Aboriginal tribes were frequently threatened by predators in all different environments. Tribes in the interior of the country had to worry about wolves, coyotes and foxes, whereas those on the coasts had to concern themselves with snakes, alligators and crocodiles. In order to protect their families, gardens, and domesticated animals, men of the tribe were forced to hunt these predators periodically. Most subsistence hunters used handheld weapons such as boomerangs, bow and arrow, or harpoon, but predator removal teams often resorted to traps, nets and gorges. In accordance with the doctrine of subsistence hunting, these animals were not disposed of but were used — wolf pelts also became jackets, and snakeskin became boots, belts, and cloth.

Hunting as a Means of Cultural Preservation

Many aboriginal peoples view hunting as an escape from modern commercial life. They believe hunting to be the cornerstone of their societies, and this belief is reflected in several colonial-era documents and treaties. For example, in Canada, several first nations societies were granted the right to hunt at will in exchange for ceding lands by treaty. A few of these groups have even attempted to claim the right to dispose of all game within the country’s borders as they see fit. Conflicts over the scope and breadth of the Indian Act continue in Canada today, just as debates about the right of aboriginal peoples to hunt at will continue across the world.

Hunting in modern aboriginal societies is often portrayed as a way to feel some connection to past generations and a different way of life. Although subsistence hunting is falling out of favor among most indigenous groups, hunting as a cultural practice is still as important as it ever was.

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Pipeline Development Blocked by Indigenous Group in B.C.

Pipeline Development Blocked by Indigenous Group in B.C.

In a region filled with grizzly bears, trees lay across a logging road which forms a very specific message, “No Pipelines! No Entry!” This is the result of a dispute between the government of Canada and a First Nations clan remains ongoing about what should happen to the 435-square mile area, each of which claim it as their own. This started in 2009 when the government of Canada started issuing permits for a pipeline corridor which would link the fracking fields of British Columbia and the tar sands of Alberta. Canada’s plan is to become a global energy superpower and is hoping to stake its economic future and legislative agenda on the expansion of its fossil fuel sectors and resource. These pipelines would act as the arteries of a trillion-dollar gas and bitumen industry.

Since June, the chiefs of the Unist’ot’en and supporters have made it almost impossible for the Royal Canadian Mounted Police and TransCanada and Chevron work crews to enter the territory. Even though the pipeline companies have worked around the issue and modified their projects to skirt the Unist’ot’en’s main encampment, they still plan to build through that piece of land that was traditionally used by the clan. The Unist’ot’en remain strong and refuse to accept the prospect so they have formed a barrier with heavy chains, plywood and barbed wire gate, a pickup truck, spotlights and an emergency siren. The clan has transformed their territory into a border that is guarded by a volunteer crew of guards.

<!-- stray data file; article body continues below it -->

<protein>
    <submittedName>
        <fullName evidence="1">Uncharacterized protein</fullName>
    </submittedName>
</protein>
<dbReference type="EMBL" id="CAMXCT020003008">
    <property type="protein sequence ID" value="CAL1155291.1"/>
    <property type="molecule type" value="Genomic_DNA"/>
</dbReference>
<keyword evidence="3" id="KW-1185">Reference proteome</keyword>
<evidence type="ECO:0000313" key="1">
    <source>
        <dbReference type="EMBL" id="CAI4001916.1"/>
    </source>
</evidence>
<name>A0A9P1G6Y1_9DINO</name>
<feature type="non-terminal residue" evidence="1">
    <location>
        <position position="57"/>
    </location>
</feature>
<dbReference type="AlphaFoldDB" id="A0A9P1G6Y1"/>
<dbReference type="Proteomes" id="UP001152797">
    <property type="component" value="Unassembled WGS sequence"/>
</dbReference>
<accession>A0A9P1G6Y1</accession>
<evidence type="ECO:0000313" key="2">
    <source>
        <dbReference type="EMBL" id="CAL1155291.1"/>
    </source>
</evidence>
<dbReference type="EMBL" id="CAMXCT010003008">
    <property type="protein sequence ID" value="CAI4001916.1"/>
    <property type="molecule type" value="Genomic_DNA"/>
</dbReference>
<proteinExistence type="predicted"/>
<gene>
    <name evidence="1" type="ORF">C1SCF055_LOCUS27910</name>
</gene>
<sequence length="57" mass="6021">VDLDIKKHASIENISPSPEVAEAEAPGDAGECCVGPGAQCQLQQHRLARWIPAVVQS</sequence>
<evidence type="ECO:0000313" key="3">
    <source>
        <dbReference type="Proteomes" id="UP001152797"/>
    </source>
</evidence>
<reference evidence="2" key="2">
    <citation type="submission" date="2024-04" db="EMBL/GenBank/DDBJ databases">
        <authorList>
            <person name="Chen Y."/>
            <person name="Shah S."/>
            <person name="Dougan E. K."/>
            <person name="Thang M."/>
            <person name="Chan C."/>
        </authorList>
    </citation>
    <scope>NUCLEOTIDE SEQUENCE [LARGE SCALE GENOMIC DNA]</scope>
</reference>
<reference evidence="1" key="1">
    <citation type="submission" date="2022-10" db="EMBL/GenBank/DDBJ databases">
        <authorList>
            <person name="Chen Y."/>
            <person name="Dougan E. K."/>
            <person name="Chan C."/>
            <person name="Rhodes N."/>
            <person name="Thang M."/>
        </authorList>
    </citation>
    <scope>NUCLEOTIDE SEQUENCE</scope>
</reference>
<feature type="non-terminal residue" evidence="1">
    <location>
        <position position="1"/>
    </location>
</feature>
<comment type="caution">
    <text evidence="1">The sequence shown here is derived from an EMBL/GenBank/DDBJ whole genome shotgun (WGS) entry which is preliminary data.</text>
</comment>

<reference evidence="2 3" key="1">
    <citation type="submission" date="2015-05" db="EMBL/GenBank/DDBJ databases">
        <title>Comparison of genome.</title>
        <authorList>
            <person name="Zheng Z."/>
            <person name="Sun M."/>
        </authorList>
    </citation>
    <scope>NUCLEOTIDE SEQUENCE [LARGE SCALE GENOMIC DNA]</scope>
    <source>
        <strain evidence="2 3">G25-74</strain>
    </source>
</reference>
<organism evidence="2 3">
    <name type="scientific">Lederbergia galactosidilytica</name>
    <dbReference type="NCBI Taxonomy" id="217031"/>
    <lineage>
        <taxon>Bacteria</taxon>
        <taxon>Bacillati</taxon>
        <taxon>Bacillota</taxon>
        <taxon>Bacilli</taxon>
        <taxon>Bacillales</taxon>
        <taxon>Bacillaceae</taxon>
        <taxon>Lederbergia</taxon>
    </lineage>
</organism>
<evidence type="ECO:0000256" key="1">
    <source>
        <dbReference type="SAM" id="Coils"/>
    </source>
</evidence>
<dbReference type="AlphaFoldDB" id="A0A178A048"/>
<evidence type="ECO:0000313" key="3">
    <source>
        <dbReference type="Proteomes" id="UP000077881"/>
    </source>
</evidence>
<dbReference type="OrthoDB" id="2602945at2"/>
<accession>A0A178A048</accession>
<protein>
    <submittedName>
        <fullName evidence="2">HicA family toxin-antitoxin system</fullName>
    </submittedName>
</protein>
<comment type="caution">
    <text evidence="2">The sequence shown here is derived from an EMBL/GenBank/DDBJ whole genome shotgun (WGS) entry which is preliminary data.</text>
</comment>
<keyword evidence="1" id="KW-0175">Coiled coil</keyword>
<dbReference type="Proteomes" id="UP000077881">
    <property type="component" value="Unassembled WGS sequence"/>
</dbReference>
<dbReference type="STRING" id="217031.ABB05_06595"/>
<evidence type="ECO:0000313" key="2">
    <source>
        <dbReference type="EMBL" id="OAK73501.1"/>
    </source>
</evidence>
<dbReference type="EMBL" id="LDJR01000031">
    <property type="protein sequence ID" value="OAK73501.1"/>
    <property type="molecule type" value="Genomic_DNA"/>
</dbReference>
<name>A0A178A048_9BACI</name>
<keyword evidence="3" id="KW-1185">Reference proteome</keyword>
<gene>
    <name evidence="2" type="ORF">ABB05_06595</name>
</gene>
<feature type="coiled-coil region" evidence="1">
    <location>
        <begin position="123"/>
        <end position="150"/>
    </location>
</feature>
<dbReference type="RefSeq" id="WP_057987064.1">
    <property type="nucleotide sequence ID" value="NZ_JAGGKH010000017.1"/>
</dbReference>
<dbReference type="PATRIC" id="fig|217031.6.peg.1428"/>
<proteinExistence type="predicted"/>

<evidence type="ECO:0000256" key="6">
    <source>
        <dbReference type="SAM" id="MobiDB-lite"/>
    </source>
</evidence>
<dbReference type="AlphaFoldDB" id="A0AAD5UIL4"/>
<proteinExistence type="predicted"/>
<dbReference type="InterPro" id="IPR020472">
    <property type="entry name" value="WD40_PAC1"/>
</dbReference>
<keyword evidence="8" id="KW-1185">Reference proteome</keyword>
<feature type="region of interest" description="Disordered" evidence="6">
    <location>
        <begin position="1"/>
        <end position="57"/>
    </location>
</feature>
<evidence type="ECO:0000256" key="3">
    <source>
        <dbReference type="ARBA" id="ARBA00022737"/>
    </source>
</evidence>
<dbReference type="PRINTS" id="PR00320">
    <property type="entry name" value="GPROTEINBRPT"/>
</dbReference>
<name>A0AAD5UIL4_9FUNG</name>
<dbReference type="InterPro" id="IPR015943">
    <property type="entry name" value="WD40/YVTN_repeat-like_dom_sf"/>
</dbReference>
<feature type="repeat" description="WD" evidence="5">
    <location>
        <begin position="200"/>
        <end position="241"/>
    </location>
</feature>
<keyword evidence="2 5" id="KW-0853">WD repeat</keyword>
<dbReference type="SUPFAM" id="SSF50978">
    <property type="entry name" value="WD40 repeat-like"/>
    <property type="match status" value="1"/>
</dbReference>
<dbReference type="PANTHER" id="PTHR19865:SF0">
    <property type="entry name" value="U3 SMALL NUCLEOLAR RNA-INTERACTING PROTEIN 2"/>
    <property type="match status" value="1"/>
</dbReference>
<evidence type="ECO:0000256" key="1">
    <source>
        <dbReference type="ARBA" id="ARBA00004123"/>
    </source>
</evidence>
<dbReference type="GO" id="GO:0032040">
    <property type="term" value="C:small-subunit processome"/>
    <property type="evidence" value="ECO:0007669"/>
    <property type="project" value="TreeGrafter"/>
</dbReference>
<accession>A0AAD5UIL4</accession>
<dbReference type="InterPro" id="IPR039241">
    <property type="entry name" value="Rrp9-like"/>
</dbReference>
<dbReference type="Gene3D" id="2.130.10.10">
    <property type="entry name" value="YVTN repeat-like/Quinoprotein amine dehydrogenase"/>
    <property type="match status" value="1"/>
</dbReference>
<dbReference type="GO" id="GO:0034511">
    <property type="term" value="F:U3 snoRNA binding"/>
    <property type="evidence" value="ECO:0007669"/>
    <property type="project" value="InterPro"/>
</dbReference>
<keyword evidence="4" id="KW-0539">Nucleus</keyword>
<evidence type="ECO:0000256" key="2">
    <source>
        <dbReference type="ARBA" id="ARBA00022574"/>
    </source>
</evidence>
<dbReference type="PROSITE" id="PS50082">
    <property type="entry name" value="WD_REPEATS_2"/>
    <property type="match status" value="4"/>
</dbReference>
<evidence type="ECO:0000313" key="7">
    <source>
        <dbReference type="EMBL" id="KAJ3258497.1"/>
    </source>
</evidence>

In order to gain access, you have to answer a series of five questions administered by clan representative which includes; Who are you? Where are you from? Do you work for industry or government that’s destroying our land? What skills do you bring? And How will your visit benefit the Unist’ot’en? The U.N. Declaration on the Rights of Indigenous Peoples inspired this protocol and will continue to monitor their territorial boundaries and will enforce trespassing laws. The only workers who have been granted access to the territory are loggers, tree planters and a guide outfitter since they have instituted this protocol and pipeline contractors have been asked to leave.

Unfortunately for the Unist’ot’en, it is believed that energy companies are gathering information to acquire a court injunction which would allow police to force open the roads so that the pipeline crews can work without interruption. Helicopters that were carrying TransCanada crews were also found entering the territory without permission and were asked to leave, which they complied. The second crew which was escorted by an ex-military pilot and security staff was forced to leave after volunteers grounded their helicopter by staging a sit-in beneath its rotor blades.

The Unist’ot’en clan have supplies airdropped in and they have even made their own pizza made with wild salmon cooked in a wood-fired oven and drank river water. Their kids are playing on a teeter-totter made of 2-by-4’s and they sit around campfires telling stories. While they are doing this, Chevron crews and security teams are moving closer to the territory as they conduct studies and survey for a pipeline right of way. Other than a few helicopters in the distance and the occasional emergency siren, the community continues to stand their ground and live quietly and in peace, for now.